While you’re reading this, it will be my second day in the Dhirani Lab of U of T’s Chemistry Department (assuming my lab mate and I don’t blow anything up on our first day). I’ll be working in this nano structure materials research lab until April 2019 as part of the Research Opportunity Program (ROP) . However, this isn’t about the ROP Program (stay tuned for a future post!); this is about my thoughts on where my degree will take me.
In the Classroom
The following conversation went down in one of my classes last week:
Prof: “Why do we need Vector Calculus?”
Student A: “For a U of T credit!”
Jokes aside, why are we taking it? I’m sure you’ve seen a multitude of jokes about “Y trying to find its X” or “If I orbit the Sun 500 times, how many chicken nuggets will Billy have?” (a cookie for whoever comments the right answer).
Wanna know how magnetism works? You need Vector Calc.
Wanna research ocean currents? Hey, you need Vector Calc.
Climate change? You guessed it, Vector Calc.
Of course all the applications above are interdisciplinary and have people from various fields of the arts and science working together but the point is, someone needs to know how to crunch the numbers.
In the Lab
After CHM151 in first year, the tedious lab reports that took hours to complete – analyzing data and finding reference materials to support my findings was my first taste at university level lab work. Right now, I plan to continue my studies at the graduate level for research but since I have a few years before crossing that bridge, I’m going to see how much I actually like conducting research in the ROP lab under the guidance of a post-grad student and my professor.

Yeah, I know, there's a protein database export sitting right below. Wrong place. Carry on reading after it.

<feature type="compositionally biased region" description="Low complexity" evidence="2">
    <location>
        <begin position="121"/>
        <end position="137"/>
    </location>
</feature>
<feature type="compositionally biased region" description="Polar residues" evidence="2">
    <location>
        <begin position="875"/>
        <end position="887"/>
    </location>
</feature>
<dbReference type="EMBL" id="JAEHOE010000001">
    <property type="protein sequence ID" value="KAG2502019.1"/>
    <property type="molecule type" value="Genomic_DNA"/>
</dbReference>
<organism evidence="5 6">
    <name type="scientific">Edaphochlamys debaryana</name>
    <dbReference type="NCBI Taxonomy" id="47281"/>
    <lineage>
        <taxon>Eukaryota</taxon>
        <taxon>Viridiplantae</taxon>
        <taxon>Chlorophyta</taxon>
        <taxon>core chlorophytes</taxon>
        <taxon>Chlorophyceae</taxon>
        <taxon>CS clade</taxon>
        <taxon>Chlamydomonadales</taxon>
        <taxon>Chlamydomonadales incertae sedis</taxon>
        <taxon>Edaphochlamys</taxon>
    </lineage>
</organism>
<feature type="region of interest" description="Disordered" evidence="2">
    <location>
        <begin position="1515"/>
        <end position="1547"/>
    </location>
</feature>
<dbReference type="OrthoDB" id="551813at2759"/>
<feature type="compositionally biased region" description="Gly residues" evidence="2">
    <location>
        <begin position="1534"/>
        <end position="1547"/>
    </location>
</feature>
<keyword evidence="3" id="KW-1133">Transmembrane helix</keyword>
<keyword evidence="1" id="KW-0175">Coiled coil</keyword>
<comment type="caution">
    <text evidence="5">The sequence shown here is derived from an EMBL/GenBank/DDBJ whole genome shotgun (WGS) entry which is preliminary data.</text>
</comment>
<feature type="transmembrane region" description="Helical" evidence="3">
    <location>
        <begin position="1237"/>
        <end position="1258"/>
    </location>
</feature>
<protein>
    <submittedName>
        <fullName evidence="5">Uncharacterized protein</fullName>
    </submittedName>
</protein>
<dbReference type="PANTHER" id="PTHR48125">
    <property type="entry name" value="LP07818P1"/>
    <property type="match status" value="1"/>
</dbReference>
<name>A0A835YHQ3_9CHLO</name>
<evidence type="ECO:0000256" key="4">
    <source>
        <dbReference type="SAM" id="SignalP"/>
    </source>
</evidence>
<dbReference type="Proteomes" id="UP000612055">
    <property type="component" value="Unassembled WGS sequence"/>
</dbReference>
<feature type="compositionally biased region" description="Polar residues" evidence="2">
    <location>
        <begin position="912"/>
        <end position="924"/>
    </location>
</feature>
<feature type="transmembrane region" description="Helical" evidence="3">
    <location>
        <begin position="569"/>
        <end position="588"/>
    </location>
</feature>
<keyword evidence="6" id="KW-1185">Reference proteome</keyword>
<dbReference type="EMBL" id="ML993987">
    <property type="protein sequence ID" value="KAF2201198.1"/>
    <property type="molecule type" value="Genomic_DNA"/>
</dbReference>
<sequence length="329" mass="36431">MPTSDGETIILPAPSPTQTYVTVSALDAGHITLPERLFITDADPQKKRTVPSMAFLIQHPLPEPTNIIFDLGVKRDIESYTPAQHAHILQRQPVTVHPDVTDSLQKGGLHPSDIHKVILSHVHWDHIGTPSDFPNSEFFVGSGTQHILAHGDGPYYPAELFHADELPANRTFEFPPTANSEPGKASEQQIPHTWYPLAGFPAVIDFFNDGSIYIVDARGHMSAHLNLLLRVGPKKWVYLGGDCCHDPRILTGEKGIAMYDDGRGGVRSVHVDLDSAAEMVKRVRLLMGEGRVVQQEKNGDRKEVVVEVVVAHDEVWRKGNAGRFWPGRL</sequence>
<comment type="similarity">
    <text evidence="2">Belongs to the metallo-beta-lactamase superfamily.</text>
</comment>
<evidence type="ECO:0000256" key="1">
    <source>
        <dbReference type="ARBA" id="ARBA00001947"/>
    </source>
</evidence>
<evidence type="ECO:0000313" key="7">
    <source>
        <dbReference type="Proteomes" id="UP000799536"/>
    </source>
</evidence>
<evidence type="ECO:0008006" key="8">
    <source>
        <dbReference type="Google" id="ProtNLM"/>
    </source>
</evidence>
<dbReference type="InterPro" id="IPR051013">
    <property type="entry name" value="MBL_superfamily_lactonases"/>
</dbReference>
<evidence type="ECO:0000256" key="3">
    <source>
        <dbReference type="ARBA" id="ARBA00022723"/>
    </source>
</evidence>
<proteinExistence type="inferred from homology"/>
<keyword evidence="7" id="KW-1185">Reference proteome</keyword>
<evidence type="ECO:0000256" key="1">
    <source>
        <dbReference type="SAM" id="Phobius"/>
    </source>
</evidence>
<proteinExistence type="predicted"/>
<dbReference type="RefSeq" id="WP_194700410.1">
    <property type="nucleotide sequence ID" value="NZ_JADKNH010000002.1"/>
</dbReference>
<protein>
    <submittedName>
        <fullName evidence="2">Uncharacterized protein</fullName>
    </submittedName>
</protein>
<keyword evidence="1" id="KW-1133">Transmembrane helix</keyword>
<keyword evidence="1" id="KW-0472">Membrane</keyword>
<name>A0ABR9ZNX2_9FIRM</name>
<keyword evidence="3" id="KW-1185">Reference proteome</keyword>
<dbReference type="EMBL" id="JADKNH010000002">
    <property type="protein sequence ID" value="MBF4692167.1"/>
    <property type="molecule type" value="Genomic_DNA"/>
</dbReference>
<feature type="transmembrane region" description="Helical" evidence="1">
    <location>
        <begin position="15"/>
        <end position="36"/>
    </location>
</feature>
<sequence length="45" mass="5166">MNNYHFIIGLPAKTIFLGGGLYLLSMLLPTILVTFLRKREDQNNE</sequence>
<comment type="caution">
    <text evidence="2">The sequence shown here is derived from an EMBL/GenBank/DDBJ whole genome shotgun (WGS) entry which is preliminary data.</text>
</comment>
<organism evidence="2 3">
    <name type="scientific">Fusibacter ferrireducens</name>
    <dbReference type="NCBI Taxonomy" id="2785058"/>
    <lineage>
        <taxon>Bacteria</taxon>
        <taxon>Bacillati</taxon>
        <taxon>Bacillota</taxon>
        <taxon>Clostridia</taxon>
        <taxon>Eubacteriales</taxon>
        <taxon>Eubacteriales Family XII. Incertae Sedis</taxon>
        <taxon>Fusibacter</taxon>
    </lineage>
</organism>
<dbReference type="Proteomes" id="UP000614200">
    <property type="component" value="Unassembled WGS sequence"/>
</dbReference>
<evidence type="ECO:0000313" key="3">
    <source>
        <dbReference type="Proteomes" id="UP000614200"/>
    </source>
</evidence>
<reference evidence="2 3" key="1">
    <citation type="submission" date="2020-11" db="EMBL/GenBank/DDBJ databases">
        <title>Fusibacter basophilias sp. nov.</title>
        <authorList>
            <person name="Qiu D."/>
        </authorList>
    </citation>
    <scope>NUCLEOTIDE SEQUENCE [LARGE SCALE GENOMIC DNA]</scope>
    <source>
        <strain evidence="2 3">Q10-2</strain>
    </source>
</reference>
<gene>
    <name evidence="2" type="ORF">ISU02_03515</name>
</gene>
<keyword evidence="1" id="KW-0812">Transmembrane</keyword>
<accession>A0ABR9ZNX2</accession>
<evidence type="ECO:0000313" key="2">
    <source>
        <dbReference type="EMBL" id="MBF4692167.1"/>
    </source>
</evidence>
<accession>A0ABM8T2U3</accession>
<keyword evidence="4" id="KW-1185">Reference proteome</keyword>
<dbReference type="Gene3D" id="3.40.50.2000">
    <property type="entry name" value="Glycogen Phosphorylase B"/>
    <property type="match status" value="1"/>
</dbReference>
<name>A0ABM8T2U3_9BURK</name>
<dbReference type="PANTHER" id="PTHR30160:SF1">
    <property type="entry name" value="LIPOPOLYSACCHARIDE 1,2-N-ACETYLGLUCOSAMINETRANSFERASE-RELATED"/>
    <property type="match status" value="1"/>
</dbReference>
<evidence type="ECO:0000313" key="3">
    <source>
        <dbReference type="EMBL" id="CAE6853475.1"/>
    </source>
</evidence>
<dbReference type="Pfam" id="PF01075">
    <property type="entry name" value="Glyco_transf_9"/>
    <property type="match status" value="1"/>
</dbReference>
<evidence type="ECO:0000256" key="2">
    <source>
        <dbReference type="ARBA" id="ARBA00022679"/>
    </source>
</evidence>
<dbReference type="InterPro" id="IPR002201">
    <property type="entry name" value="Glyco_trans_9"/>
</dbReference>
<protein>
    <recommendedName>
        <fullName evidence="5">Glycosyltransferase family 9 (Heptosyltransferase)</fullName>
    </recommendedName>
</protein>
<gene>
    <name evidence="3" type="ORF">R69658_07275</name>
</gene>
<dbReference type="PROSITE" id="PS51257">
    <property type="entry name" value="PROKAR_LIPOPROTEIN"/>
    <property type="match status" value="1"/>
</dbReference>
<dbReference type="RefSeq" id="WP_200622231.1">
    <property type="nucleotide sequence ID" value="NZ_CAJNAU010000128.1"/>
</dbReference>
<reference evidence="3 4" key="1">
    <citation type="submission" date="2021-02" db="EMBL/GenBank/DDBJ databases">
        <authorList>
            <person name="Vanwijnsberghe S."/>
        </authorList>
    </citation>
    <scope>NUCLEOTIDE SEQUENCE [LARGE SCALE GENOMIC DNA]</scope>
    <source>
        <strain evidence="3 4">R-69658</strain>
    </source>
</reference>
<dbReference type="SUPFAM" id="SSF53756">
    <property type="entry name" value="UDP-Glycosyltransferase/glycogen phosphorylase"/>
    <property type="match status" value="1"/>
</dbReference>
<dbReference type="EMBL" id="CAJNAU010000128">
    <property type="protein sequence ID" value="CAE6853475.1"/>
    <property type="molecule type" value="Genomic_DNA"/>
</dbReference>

In the Field
During the summer, I went on a field trip to the Redpath Sugar Refinery with AlChemE and ILead. Although I am neither in Chemical Engineering or in Engineering at all, I saw an ad for it and had always wanted to see what goes on inside a sugar factory. Even though I felt a little out of place being an ArtSci student, it was a nice trip to get advice from current Redpath Engineers that are U of T Alumni.
On a Larger Stage
Next month, I’ll be spending two days on Parliament Hill, part of U of T’s Women in House Program. My knowledge on Canadian politics, let alone politics, is almost non-existent but as I become an adult, I believe it’s time to get a gist of how our country is governed. I can’t wait to see how members of parliament from many backgrounds work together, just like scientists, to represent their constituents or division to formulate decisions that maximize efficiency and effectiveness.
At the end of my degree, I hope that I’ll not only be well versed in my field of study but also know enough about those around me that I’d be interacting with at some point in my life. I’m not sure whether second year courses have shown me more real life applications or if I’m just getting better at making connections between the content of all my courses, but I’m starting to feel like the imposter syndrome that plagued me in first year is fading and that I’m growing as a student and more importantly, as a person.